Interest in coloured objects and behavioural budgets of individual captive freshwater turtles
Keywords:enrichment, escape behaviour, novelty stress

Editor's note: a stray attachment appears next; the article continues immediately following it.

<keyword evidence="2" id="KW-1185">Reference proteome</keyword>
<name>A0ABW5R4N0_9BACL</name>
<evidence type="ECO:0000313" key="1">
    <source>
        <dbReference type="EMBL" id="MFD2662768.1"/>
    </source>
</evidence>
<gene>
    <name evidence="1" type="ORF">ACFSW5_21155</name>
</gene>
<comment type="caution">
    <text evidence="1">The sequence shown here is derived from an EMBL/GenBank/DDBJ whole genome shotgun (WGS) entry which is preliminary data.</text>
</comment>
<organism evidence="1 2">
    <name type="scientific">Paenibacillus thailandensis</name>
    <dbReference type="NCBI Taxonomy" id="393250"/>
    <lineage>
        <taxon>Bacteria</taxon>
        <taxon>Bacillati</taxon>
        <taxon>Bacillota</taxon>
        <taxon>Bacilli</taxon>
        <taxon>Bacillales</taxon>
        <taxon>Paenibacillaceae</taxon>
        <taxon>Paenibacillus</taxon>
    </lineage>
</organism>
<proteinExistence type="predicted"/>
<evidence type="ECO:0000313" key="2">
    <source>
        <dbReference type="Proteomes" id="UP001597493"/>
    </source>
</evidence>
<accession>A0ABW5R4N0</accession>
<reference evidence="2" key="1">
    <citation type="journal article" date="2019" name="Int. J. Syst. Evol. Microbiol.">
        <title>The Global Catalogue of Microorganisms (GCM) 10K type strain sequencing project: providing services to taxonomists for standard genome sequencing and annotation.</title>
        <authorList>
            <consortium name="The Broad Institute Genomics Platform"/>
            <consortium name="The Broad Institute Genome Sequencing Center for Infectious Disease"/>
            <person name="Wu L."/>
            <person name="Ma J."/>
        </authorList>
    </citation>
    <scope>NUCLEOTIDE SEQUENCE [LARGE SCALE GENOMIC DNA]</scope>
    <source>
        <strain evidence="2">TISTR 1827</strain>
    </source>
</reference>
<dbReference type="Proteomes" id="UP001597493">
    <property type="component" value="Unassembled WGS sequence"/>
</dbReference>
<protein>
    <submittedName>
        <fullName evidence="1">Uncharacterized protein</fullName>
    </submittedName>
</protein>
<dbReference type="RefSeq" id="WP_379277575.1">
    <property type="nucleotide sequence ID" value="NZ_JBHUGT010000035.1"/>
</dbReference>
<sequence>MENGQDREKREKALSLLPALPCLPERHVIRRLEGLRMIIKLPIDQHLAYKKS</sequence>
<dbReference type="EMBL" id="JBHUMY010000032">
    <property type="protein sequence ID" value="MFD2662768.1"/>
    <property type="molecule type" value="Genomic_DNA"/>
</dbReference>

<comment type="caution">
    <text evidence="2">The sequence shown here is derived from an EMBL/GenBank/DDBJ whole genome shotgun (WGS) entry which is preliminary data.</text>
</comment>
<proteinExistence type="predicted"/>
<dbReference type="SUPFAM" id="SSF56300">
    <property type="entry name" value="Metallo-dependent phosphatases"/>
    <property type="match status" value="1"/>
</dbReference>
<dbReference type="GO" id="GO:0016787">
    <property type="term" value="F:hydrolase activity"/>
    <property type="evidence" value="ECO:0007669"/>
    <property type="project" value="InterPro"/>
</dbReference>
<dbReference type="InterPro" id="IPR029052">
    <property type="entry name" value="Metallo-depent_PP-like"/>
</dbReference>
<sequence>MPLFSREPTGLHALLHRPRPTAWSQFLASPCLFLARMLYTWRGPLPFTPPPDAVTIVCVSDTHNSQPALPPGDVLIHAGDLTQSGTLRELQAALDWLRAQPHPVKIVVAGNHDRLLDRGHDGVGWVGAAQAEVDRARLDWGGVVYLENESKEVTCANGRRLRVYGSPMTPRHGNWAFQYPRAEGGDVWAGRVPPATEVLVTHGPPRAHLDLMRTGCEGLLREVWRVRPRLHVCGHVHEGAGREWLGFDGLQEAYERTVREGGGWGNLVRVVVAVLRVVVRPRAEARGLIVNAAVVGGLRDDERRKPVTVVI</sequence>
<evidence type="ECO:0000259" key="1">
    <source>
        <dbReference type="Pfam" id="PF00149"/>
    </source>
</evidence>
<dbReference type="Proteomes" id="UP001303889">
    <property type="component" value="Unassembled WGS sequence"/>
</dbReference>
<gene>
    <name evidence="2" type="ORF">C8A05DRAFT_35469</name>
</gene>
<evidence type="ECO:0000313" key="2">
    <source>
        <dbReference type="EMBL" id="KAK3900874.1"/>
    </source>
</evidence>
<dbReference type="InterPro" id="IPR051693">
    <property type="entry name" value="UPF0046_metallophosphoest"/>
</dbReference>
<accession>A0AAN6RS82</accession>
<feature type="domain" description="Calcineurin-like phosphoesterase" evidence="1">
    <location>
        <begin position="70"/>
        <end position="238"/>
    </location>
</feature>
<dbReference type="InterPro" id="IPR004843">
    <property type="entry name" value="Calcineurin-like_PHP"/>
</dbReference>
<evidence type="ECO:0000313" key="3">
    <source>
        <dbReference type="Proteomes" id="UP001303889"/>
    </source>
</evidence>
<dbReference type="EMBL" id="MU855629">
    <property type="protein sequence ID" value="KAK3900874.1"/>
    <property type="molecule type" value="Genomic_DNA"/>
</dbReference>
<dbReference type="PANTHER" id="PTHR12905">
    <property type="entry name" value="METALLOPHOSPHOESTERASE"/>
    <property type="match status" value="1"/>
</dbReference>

Recent studies showed that freshwater turtles display inter-individual differences in various behavioural traits, which may influence their health and welfare in captivity due to differences in response to husbandry and enrichment strategies and in ability to cope with the limitations of the captive environment. This study investigated a possible correlation between individual level of escape behaviour under standard enrichment conditions and level of interest in coloured objects in a group of cooters Pseudemys sp. and sliders Trachemys scripta ssp. on display at a public aquarium. Interest in different colours, colour preference and individual differences in behavioural changes in the presence of the new enrichment were also studied. Turtles categorised as ‘high’ and ‘moderate escape behaviour’ (17–34% of behavioural budget) showed more interest in coloured objects and tended to display less escape behaviour in their presence, while turtles categorised as ‘low escape behaviour’ (<10% of behavioural budget) were less interested in coloured objects and tended to display more escape behaviour in their presence. Overall, there was more interest in yellow than in red, white or green objects, with more contacts with coloured objects before feeding and at the start of each observation period and a preference for yellow against red objects. The individual differences in behavioural changes in the presence of the new enrichment suggested that more studies into colour preference and response to novelty in turtles would be beneficial to ensure that no individuals are unduly stressed by new enrichments.
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